Our busy lives necessitate a review of what is important lest we get swallowed up in the tyranny of the urgent. Following is a simple guide to help fathers keep the edge in the discipleship of their children.
Key #1. Ensure That Your Children Know the Gospel
Fathers do well who intentionally present the gospel and pray regularly for their children who have not made a profession of faith. Without intentionality, days can turn into weeks. Weeks can turn into months. Months can turn into years. Many valuable opportunities are lost. Family worship is a great tool. Family worship that keeps Christ as the message provides many natural opportunities to present man’s sin and its consequences, the beauty of Christ, probe a child’s understanding of these truths, and lead them in a faith commitment to Christ.
Just as important is to be intentional about teaching how growth in Christ is also a work of faith in Christ. By faith, we believe that our new identity in Christ is in fact a present reality and also provides us blessings that through the Holy Spirit, give us the power we need to confess sin, repent and live for God’s glory. Christian growth is not a performance art. As Jesus told his disciples, “the work of God is to believe on him whom he has sent” (John 6:29). Effort is required but the focus of the effort is our faith–applied.
UCH has a simple tool that helps fathers lead the family in a study of identity. Our Who Are You? booklet takes a look at 12 identity statements that can be studied individually, as a family, or as a Small Group to motivate growth in Christ. To learn more about Who Are You? click here.
Key #2. Equip Your Children to Minister in Your Home
Puritan Thomas Manton wrote, “The home is the seminary of the church and state”. Manton’s words capture so well the core truth that the home is where God designed us to learn how to live the gospel. This is not just a call for parents, but siblings, too. All who are in Christ are simultaneously members of two families: our nuclear family and the church family. Siblings are spiritual brothers and sisters who not only share the chores. They can learn how to speak the truth [the gospel] to one another in love (Eph. 4:15, Rom. 14:15, Gal. 6:1-2). Is gospel encouragement in the daily vocabulary of our children? That sets the bar high! But are we teaching them how to do this? Do they see that this is important for each other’s growth? The more effective we are as fathers at teaching this, the more we will see it also in our churches.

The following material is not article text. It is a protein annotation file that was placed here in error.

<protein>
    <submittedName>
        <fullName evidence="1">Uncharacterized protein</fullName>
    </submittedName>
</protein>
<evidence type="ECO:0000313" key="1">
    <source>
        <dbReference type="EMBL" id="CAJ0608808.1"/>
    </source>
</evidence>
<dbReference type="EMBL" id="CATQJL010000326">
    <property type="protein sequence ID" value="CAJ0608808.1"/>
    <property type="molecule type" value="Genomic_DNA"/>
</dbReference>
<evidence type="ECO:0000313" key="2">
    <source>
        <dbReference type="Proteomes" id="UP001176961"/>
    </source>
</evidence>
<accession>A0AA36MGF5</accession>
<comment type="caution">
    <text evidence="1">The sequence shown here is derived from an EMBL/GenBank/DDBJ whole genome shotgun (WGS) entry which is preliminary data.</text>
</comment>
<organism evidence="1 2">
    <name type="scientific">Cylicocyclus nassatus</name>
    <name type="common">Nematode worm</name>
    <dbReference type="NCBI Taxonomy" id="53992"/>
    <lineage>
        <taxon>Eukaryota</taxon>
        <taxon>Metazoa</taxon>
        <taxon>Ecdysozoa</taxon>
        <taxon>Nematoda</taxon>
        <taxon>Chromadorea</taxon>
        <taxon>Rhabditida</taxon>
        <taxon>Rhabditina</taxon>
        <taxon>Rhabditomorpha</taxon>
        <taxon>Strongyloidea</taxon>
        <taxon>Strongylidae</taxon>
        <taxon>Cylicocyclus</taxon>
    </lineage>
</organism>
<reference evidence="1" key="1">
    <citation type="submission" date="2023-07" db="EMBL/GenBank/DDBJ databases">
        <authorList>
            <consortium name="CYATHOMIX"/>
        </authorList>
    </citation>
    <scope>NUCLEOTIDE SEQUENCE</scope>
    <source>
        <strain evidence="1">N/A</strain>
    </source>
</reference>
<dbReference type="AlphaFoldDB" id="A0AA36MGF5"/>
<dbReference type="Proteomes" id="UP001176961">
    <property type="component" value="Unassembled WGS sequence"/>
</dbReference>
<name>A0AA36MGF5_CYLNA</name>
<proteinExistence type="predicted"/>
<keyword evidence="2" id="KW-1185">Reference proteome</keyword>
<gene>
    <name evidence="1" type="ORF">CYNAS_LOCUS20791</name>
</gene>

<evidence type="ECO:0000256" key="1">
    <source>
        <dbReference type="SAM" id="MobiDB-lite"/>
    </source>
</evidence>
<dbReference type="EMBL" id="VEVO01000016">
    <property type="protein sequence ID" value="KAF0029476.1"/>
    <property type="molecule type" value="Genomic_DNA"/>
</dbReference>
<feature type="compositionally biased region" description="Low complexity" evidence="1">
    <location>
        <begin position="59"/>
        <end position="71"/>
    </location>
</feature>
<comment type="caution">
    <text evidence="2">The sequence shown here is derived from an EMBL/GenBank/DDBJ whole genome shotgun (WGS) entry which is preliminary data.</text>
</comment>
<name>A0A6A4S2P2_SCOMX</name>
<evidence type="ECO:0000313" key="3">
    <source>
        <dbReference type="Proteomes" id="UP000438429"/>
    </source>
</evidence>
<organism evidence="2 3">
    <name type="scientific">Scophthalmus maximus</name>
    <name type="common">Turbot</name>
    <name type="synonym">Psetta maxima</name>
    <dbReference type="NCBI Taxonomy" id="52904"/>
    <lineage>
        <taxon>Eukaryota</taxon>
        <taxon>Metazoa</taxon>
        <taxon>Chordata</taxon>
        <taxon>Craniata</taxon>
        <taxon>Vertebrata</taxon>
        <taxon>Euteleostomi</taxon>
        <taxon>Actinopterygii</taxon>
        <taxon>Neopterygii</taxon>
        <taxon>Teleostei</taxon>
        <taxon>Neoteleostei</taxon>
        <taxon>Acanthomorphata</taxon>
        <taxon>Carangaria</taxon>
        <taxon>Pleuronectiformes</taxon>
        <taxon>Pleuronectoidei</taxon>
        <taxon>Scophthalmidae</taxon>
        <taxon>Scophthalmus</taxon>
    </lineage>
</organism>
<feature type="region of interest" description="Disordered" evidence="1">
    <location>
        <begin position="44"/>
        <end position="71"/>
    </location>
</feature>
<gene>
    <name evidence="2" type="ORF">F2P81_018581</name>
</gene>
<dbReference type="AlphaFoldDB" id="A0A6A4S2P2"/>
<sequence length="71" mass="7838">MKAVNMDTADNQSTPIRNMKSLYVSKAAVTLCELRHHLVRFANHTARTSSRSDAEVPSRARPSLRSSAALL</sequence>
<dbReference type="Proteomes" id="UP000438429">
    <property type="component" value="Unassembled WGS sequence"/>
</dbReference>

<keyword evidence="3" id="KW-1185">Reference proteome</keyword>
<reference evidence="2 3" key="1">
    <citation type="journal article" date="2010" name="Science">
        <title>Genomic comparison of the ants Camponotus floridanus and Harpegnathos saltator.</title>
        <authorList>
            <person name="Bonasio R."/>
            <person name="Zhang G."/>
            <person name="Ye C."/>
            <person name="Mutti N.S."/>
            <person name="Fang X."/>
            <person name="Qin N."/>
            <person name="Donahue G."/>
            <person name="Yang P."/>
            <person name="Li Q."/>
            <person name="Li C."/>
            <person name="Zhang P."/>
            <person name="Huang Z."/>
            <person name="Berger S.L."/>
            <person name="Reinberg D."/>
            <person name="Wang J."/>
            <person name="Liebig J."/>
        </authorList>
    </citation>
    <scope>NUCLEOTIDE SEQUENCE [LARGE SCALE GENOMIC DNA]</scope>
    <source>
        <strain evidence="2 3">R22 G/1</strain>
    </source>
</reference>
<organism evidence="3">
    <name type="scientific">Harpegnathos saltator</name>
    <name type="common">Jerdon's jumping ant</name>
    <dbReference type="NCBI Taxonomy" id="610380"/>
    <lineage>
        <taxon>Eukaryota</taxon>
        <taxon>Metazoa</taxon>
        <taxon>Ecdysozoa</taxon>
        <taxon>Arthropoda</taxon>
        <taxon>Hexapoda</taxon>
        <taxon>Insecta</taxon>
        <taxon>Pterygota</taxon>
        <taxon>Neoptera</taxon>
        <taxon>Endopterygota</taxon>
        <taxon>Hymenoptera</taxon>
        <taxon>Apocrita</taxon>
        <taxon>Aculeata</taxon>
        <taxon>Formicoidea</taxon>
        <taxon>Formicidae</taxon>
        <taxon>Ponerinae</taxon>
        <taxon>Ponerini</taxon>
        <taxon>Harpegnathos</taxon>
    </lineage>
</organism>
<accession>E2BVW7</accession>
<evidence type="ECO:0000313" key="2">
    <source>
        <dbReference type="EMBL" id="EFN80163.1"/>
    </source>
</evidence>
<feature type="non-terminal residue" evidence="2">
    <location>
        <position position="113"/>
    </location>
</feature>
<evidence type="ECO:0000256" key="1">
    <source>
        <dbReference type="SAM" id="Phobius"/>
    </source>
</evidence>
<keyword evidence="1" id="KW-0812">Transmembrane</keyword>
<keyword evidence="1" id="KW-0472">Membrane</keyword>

Key #3. Encourage Your Children to Pursue a Healthy Connection with the Local Church
Do your children attend a small group with you? Do they participate on some level in the meeting or are they dismissed at the good part? The small group that I lead is about as diverse a group in age and interest as there could ever be—somewhat to the chagrin of my children at times. There are no teens for my teenage children to relate to. This has been a real test of commitment on the part of my children and also a real opportunity to learn about authentic covenant community. But they are not alone in needing to take an interest in the younger and older members. Older adults need (and in fact do) to take an interest in them.
We all need to intentionally engage one another in God’s very diverse covenant family. This is not always easy. But that is what God has called us to do—for his glory and our own joy! In our small group and on Sunday mornings we see kids assist in leading worship even sharing God’s work in their lives with the entire church. Most get up at a predetermined part of our Sunday service to go over to a person needing prayer to pray for him or her. There is real fruit there that gives great hope that these children will be strong leaders in the homes and churches of the future.
Key #4. Engage Unbelieving Neighbors
Finally, we need to encourage our children to minister evangelistically to other people. Participation in the annual summer youth group community project is good of course, but there’s more. Paul taught that we are missionaries to our neighbors (Acts 1:8). We are extensions of our local church in this regard. It is a joy to hear neighbors discoursing about faith when they are engaged by children. Our children can make a huge impact for Christ. I confess that I am challenged by this but I’ve also seen gratifying fruit.
IMMEDIATE IDEA! Consider inviting an unbelieving neighbor over for Thanksgiving/Easter. Yes, it changes the dynamic a little but we have found it to be quite powerful and fun. The gospel can be naturally included when we talk about the real Thanksgiving or Easter story.
Reaching out to the lost with the hope we have in Christ is integral to our calling… and is a great joy! To read more about reaching out to our neighbors, please check out my recent series on the topic, here.
At this moment in the history of our country when there is rabid anxiety and fear, consider that God is certain. As fathers, we are in a unique position to give the ones we love the most—our children—what they need the most. Let us strive to be faithful to disciple our children in these simple four areas.
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